Centering Elements in CSS with Tailwind
Tailwind is an increasingly popular and widely used framework, which makes it easier in some cases to build and ship features and products. In this guide, we’ll be covering how you can vertically and horizontally center an element or text with tailwind.
In another article, I’ve already covered how to center an HTML element both horizontally and vertically using CSS. If you want to learn about that, click here.
Horizontally and Vertically center an element with Tailwind
Horizontally and vertically centering something with Tailwind is easy with
flexbox. All we have to do is three things:
h-screento make the element the height of the screen
flexto make the element a
items-centerto vertically center it
justify-centerto center it horizontally
Our code then looks like this:
<div class="h-screen flex items-center justify-center"> Horizontally and Vertically Centered Element </div>
Which produces a result like this:
See the Pen Horizontally and vertically centering with Tailwind by smpnjn (@smpnjn) on CodePen.
Vertically centering an element with Tailwind
The easiest way to vertically center something is to do what we did before, and use
flexbox. This time, though, we’ll remove
justify-center. The item will then be centered only along the vertical axis.
<div class="h-screen flex items-center"> Vertically Centered Element </div>
You can see an example of this in the codepen below:
See the Pen Untitled by smpnjn (@smpnjn) on CodePen.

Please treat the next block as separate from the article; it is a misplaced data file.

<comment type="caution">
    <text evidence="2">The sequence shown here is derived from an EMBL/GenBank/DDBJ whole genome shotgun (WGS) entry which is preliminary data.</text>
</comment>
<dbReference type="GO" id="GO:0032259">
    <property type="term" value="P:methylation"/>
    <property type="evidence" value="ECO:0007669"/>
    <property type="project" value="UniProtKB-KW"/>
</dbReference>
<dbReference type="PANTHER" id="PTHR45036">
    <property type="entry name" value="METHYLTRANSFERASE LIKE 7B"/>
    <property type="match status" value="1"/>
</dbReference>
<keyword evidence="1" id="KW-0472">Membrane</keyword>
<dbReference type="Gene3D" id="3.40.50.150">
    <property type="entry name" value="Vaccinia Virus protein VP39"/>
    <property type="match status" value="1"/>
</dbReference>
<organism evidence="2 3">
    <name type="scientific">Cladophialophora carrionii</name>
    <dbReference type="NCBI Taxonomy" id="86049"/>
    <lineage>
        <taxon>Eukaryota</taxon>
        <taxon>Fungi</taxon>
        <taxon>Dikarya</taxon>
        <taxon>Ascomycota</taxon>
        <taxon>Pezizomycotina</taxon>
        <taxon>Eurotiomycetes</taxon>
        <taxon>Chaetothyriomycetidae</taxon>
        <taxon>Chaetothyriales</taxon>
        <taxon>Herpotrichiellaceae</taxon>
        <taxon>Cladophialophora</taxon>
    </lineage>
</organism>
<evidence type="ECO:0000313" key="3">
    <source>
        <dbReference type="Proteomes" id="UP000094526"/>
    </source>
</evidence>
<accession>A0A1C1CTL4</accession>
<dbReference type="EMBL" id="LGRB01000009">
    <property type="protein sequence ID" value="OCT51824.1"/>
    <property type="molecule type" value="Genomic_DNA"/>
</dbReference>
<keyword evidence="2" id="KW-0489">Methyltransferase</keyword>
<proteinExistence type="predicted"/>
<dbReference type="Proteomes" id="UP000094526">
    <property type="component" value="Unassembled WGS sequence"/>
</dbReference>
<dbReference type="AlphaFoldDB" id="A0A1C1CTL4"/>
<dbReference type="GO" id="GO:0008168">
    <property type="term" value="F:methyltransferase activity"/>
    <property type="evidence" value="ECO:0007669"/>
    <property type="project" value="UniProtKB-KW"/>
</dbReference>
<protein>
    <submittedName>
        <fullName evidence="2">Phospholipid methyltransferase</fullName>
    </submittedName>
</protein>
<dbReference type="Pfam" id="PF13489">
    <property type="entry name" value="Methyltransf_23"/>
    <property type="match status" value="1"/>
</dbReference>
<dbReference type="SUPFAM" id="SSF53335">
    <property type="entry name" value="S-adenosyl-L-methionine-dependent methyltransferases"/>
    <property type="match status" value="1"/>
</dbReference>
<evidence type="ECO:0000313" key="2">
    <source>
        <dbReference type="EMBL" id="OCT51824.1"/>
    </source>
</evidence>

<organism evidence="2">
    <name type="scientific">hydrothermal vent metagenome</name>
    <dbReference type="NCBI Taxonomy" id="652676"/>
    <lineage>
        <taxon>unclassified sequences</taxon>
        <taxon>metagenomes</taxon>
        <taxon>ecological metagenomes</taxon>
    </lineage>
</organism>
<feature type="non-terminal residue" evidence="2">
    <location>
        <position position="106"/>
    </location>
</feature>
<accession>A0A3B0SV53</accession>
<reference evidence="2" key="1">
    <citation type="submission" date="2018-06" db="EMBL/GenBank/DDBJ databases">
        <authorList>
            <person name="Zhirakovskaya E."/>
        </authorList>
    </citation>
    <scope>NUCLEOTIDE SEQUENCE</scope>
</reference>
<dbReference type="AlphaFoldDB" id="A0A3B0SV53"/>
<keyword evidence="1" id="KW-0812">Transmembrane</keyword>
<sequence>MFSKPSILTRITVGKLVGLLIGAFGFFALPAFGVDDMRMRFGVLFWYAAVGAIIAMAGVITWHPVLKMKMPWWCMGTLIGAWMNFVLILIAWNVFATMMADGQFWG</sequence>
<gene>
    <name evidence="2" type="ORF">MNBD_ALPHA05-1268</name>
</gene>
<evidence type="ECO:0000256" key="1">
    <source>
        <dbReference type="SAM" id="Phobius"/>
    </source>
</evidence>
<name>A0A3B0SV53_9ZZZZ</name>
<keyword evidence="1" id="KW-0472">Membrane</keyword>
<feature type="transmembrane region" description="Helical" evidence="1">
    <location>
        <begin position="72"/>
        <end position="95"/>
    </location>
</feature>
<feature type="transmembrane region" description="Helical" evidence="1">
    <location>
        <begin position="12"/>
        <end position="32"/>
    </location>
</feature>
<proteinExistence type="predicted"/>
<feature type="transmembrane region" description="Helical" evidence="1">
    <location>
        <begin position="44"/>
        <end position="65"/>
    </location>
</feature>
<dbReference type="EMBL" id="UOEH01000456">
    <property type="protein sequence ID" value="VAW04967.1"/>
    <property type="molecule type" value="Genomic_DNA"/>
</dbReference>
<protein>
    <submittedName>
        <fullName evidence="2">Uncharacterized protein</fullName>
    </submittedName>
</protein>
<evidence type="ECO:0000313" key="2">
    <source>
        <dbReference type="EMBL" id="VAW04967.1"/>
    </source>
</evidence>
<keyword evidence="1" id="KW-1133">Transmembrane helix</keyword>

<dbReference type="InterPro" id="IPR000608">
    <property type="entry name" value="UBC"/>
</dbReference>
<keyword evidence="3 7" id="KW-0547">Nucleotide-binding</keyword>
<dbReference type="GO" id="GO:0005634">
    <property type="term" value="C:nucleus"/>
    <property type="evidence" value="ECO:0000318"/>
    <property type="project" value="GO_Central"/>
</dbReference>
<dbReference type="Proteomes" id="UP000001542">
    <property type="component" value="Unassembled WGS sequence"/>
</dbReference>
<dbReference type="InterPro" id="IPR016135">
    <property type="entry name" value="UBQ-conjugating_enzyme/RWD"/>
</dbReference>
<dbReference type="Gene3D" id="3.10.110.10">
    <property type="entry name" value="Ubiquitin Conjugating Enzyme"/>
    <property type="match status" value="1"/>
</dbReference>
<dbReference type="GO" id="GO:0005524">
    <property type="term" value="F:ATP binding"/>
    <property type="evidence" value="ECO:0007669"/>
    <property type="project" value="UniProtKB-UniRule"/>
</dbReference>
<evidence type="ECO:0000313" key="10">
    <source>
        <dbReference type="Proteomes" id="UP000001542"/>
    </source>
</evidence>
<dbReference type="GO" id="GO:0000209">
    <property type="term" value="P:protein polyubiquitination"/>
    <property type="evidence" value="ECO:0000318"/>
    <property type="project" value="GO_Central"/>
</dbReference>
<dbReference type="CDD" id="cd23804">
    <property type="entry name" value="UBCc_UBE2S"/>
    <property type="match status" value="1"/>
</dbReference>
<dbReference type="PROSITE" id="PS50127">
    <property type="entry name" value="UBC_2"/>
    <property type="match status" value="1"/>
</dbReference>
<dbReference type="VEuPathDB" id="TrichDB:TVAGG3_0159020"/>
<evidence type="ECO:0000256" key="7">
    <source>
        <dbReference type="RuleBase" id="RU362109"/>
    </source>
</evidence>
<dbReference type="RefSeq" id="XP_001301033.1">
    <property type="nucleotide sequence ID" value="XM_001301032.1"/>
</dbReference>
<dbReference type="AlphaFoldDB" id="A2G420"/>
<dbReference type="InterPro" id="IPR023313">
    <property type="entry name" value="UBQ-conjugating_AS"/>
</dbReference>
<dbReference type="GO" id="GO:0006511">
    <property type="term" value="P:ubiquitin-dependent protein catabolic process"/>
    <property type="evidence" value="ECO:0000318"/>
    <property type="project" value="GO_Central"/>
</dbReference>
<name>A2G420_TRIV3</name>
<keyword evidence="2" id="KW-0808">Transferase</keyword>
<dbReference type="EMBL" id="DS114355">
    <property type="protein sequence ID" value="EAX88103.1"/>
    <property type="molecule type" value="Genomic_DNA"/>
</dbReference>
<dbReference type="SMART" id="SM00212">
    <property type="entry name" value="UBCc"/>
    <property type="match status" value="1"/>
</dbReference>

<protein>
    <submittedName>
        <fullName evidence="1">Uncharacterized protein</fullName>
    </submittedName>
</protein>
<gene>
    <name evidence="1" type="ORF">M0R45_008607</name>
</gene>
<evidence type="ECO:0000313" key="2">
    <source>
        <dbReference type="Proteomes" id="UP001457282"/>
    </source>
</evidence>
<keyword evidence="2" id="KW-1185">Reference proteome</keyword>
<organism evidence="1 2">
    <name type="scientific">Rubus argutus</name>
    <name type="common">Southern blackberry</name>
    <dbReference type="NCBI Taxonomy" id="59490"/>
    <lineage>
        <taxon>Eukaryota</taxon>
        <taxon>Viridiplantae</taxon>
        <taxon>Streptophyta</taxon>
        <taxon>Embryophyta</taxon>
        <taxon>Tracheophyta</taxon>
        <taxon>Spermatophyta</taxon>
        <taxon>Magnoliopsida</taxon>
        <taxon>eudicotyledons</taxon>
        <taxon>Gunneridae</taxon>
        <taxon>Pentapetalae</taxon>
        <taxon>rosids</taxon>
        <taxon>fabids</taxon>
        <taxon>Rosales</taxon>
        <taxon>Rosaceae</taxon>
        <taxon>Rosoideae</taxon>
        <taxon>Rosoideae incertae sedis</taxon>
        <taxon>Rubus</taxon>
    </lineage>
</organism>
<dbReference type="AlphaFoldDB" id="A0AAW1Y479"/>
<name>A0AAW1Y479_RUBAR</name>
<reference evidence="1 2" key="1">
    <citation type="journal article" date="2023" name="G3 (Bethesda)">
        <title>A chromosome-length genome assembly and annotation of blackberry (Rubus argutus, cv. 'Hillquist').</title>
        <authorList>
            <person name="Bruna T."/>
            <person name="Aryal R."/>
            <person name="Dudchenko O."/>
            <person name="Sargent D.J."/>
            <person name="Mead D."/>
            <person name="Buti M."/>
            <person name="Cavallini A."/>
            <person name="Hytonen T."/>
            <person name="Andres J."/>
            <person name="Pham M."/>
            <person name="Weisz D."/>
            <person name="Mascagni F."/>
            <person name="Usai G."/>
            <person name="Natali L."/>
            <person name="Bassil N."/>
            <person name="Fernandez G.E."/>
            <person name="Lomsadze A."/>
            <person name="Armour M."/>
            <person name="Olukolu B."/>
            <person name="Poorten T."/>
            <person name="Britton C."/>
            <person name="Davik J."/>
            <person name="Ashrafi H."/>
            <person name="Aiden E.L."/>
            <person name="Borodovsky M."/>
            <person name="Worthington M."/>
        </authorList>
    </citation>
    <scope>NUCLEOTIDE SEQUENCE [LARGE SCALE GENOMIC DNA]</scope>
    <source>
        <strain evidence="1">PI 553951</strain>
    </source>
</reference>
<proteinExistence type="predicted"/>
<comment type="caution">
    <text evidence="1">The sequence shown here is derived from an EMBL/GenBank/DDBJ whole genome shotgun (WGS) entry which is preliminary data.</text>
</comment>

Horizontally centering an element with Tailwind
In the same way that we vertically centered the div above, we can also horizontally center using our previous approach. The code for that looks like this:
<div class="flex justify-center items-center"> Horizontally Centered Element </div>
This is the same code we used for horizontally and vertically centering, just without
h-screen. Here’s the result:
See the Pen Horizontally Center TailWind by smpnjn (@smpnjn) on CodePen.
Centering elements with flexbox is easy in Tailwind. In this guide, we’ve learned how to vertically and horizontally center elements including HTML elements and text - which is infinitely useful in web development.
To learn more about CSS in general, you can find my other content here.
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- CSS Units
- How the CSS Box Model Works
- CSS Pseudo Elements
- CSS Media Queries
- CSS Individual Transform Properties
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- A first look at CSS When and Else Statements